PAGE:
It seems to me that a nice tidy family of four would be a good place to stop, but life is full of surprises, and in 1957 when her youngest was 10 years old, Elsie announced that twins were on the way! The calf-naming contest had been so udderly popular before, so Elsie and Elmer allowed fans to send in their favorite names once again. This time over three million entries were received. When the big announcement was made, fans learned that the two precious little twin calves were named Larabee and Lobelia.

 Borden’s Elsie the Cow
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In those early days of stardom, Elsie was the perfect wife and mother while still managing to lead a life full of special performances, television commercials, a full-length movie, and even a guest appearance at Disney World. The bovine beauty really was the model for salt and pepper shaker sets (just not the one in our family) and other now-vintage collectibles.

Her smile can still be seen on dairy products today … and for many, her smile brings memories of a much less hurried time in America’s past.

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Elsie is a lovely creature,

In every graceful line and feature,

But always from her upturned nose,

The slightest bit of moisture flows,

You’d think that after licking salt,

She’d realize this social fault,

But, no, not Elsie — ‘neath her hide,

She’s just another cow inside!

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I’m joining Pink Saturday at How Sweet the Sound


  1. Susan, this is just a wonderful story! I always loved Elsie, and for some reason I remember Beuregard and not the twins. Not sure why. I had forgotten Elmer was married to Elsie. LOL! But I am quite familiar with both. This really was a neat post, and what fun for you to have that cute salt and pepper shaker that has been fun for generations of your family, too. Your cows (Elsie and Leon) are so cute!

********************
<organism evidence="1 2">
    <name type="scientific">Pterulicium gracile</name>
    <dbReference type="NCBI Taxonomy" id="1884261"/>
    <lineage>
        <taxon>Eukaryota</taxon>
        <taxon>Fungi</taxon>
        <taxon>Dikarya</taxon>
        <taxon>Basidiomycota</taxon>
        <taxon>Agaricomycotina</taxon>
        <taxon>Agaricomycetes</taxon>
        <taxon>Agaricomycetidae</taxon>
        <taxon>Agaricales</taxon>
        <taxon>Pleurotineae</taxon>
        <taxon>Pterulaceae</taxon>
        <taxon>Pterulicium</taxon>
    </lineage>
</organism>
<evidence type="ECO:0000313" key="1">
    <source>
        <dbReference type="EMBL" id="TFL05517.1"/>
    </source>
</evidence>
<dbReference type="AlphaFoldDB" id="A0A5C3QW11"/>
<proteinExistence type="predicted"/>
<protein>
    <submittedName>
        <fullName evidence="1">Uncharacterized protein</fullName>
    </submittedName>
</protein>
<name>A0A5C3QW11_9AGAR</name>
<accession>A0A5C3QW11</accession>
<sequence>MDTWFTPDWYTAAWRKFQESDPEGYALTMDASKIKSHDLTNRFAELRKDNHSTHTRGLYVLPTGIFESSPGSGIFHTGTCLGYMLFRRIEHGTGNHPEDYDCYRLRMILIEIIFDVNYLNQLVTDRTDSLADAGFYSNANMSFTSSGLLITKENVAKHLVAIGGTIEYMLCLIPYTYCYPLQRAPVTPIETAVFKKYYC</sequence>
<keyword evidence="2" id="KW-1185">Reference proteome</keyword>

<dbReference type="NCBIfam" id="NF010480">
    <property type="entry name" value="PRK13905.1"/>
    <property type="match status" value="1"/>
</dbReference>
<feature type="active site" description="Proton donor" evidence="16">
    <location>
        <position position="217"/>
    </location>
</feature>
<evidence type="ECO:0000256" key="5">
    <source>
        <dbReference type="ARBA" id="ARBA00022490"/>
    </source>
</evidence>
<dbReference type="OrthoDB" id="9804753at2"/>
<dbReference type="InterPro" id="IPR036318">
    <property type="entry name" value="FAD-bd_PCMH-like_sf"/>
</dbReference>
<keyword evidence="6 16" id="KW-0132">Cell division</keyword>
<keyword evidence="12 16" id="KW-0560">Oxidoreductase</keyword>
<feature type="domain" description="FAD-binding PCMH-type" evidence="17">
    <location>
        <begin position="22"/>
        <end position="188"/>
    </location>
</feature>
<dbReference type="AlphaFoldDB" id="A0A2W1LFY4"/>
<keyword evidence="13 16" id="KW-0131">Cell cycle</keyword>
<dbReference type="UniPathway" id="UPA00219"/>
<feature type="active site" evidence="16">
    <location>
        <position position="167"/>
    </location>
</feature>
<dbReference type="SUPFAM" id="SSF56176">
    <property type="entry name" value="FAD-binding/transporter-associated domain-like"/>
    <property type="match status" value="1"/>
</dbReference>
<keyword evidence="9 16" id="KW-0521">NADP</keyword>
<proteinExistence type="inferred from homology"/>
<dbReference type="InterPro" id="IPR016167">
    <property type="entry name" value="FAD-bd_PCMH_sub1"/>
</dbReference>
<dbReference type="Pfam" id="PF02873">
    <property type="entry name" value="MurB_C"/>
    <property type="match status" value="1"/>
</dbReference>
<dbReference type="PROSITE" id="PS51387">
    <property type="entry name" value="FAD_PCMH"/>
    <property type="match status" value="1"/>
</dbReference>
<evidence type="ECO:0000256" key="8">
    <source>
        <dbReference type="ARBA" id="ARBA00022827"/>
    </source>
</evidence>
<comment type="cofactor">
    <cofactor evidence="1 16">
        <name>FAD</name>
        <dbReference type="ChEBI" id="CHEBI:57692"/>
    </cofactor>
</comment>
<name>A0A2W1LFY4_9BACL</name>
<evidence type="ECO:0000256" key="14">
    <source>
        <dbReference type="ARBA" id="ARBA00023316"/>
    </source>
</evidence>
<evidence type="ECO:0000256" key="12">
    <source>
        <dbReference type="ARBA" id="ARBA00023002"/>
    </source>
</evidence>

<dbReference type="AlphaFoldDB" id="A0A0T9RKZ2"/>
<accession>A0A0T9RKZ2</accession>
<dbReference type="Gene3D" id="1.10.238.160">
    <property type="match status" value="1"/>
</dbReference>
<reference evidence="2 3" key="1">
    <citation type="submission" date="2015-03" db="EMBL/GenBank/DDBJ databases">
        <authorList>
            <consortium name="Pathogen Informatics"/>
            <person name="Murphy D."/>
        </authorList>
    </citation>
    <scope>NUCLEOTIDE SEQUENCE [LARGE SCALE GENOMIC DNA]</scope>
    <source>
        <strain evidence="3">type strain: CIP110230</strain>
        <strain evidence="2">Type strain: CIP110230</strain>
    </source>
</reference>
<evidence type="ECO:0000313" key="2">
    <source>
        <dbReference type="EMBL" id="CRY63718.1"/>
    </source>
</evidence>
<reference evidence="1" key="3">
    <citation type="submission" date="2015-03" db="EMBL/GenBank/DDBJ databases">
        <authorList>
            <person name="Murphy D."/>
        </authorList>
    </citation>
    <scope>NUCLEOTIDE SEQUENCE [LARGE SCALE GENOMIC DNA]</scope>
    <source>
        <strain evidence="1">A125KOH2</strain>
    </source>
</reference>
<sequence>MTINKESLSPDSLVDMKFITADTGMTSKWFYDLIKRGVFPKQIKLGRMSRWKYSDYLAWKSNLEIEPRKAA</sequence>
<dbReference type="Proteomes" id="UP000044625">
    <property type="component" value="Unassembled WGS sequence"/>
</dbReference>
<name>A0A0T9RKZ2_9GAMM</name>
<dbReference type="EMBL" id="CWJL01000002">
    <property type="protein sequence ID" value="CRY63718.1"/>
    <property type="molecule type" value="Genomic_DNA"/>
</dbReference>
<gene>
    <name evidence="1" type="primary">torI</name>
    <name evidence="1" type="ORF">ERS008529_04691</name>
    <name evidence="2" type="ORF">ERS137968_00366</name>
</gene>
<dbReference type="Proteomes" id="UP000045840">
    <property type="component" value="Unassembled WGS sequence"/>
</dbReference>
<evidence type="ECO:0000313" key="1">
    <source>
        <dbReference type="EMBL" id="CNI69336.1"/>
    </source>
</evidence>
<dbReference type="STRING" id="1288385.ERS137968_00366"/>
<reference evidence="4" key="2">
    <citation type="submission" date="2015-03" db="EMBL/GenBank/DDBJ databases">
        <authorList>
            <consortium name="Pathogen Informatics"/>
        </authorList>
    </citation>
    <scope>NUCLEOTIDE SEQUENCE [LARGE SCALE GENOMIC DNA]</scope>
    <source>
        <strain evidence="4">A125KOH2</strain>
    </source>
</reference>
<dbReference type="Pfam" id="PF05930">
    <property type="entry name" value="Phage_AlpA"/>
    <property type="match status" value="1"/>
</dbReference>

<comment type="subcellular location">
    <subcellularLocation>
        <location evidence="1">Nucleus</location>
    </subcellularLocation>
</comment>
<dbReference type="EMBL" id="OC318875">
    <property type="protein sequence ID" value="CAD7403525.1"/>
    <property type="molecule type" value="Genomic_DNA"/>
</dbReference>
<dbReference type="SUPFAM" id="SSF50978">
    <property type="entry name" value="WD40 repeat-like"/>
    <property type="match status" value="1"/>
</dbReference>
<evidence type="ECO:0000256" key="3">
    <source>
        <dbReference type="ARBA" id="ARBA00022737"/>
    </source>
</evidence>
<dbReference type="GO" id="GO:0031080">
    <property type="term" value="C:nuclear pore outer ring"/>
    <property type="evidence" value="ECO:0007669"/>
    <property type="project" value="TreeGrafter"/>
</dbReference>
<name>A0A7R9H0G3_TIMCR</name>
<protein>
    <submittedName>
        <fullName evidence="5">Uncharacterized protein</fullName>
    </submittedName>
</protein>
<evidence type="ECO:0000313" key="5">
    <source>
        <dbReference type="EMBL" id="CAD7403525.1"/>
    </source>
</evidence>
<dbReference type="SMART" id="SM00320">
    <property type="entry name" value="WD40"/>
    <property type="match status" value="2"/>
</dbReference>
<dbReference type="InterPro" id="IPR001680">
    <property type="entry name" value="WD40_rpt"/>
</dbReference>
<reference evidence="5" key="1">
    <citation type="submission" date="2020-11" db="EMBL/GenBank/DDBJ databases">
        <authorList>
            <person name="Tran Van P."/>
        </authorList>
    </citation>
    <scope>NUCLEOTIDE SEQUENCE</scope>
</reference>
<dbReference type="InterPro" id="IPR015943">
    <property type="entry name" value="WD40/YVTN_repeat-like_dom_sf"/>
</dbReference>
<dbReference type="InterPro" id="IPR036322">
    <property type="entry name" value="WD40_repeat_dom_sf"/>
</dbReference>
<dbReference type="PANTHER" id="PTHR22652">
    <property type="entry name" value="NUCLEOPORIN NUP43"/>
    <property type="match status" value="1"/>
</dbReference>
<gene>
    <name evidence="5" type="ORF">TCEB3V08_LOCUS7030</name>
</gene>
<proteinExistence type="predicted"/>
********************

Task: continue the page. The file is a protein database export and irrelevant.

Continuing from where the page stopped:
Thanks for all the work that went into this post. Enjoyed it!


    Sheila 🙂

  2. Love this – I remember Elsie!!

  3. Great post and great history of your little S&P. I so remember Elsie and many of the TV and print ad icons of the past 🙂


  4. I started following you a few weeks ago and just noticed you sell vintage linens. I just started collecting marghab linens, which I love. Do you ever sell them?
    Your post was enjoyable to read and I love the images you posted.
    Happy pink saturday,

  5. Hello
    such a lovely story. Enjoyed that so much.
    Greetings, Johanna

  6. CareyAnn, I’m so happy to have you following and hope you enjoy your visits! Yes, I occasionally do sell Marghab (and Madeira) linens. I’ll send you an email with more details. Thanks for your interest.

  7. Susan,

    I remember the song that was on the commercials…”I’m Elsie the cow, and I’m telling you now for good health, good milk is required.”

    Thanks for the trip down memory lane!

  8. How cute — what a great story about the little S&P and the story behind them. I do remember Elsie the cow — just none of the rest of them.

  9. Very nice. That is one of the best Elsie historical reviews I have seen.